The tip of the applicator may be provided with a removable stopper (not shown), which may take the form of a pin that extends into the central channel 211 from the exterior of the device and prevents contamination of the pharmaceutical composition or premature expulsion of the composition. In use, the stopper would be removed just prior to application of the composition to the external ear 215 of the patient in the manner depicted in FIG. 5.

The dimensions of the bulbous portion 203 and distal portion 205 of the applicator are preferably selected such that the distal portion is readily insertible into the ear canal 217, is preferably somewhat complimentary in shape thereto, and extends sufficiently far into the ear canal 217 to allow for the proper administration of the pharmaceutical composition, but not so far as to allow contact between the tip 213 of the distal portion and the patient's ear drum. The bulbous portion 203 is preferably sufficiently large to store the desired amount of the pharmaceutical composition in the interior chamber 209 thereof and to prevent the tip 213 of the distal portion 205 from advancing too far into the ear canal 217.

Various corticosteroids may be used in the devices and methodologies disclosed herein. These include, for example and without limitation, cortisone, cortisol, hydrocortisone, methylprednisolone, prednisolone, prednisone, triamcinolone, betamethasone, and dexamethasone. Various esters and other derivatives or salts (including hydrates and hydrogen chloride salts) of the foregoing may also be employed. Also, various combinations or sub-combinations of the aforementioned materials may be used.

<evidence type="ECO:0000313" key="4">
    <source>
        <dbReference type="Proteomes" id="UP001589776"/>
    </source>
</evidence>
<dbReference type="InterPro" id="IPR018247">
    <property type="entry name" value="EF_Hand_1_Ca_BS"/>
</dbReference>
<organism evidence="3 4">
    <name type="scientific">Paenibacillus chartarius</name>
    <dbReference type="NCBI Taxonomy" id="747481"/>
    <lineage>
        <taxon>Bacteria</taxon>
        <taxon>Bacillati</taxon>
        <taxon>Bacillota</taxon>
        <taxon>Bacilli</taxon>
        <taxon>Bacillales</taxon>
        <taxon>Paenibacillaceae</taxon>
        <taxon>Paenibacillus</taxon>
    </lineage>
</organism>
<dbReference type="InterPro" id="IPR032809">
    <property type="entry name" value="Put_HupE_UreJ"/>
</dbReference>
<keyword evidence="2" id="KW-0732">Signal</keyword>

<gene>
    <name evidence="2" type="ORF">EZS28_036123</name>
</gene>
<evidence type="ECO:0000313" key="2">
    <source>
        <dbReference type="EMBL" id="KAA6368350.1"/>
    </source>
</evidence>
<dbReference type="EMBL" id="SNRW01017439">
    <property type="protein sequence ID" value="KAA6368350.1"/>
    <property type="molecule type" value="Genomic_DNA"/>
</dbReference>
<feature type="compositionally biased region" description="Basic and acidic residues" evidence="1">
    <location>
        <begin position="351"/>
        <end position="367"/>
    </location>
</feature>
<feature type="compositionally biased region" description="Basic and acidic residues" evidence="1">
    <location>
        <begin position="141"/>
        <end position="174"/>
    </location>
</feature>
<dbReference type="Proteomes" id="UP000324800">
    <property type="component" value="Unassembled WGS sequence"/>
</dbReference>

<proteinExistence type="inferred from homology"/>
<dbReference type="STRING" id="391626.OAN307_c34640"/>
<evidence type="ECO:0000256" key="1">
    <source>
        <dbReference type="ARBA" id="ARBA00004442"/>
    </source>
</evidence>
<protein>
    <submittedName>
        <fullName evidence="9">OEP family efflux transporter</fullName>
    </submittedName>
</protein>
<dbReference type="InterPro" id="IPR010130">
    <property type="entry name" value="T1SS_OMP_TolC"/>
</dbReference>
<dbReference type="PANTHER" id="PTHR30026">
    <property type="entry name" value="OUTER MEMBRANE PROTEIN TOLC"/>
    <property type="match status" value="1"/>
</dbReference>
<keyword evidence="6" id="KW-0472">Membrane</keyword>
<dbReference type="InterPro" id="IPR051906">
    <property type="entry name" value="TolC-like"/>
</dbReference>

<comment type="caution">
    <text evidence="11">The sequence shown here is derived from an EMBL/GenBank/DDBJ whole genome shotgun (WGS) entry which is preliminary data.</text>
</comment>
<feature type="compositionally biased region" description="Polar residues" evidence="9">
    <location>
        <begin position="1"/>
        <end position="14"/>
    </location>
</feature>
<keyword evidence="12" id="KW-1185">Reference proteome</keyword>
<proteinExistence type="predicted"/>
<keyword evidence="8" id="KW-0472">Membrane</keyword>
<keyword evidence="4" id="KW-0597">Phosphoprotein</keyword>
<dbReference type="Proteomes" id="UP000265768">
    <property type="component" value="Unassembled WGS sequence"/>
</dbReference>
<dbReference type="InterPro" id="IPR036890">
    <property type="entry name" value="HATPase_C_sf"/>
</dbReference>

The amount of steroid in the compositions described herein may vary and, in some cases, may be selected or adjusted in consideration of the patient's status, sensitivity to the steroid in question, the biologic half-life of the steroid, the patient's age, systemic tolerances of the steroid, and other such factors. Preferably, however, the compositions described herein are prepared so that they are suitable for administration to large groups or classes of patients. For example, the compositions may be made available in a small number of pre-metered dosages that are suitable for administration to certain predefined groups (for example, the compositions may be prepared in two formulations, with one formulation suitable for use with children and another formulation suitable for use with adults).

The specific dosage of steroid in the compositions described herein will vary depending on the particular steroid employed. Typically, however, the relative dosage of steroid will decrease with increasing half-life of the steroid, since corticosteroids can have systemic effects that should be considered in determining dosages. TABLE 1 below indicates some possible ranges for the dosages of various steroids in the compositions described herein. This table assumes the use of a single steroid in the composition. One skilled in the art will appreciate that these dosages may be suitably modified to account for pharmaceutical compositions containing two or more of these steroids.

TABLE 1
Dosage Ranges (in mg per gram of composition)
Biological
Dosage Preferred More Preferred Most Preferred Half Life
Steroid Range Dosage Range Dosage Range Dosage Range (Hours)
cortisone 12-50 19-31 22-28 25  8-12
hydrocortisone 10-40 15-25 18-22 20  8-12
Methyl-prednisolone 2-8 3-5 3.6-4.4 4 18-36
prednisolone 2.5-10  3-5 4.5-5.5 5 18-36
triamcinolone 2-8 3-5 3.6-4.6 4 18-36
Betamethasone 0.3-1.5 0.45-0.9  0.54-0.83 0.6-0.75 36-54
dexamethasone 0.3-1.5 0.56-0.94 0.69-0.83 0.75 36-54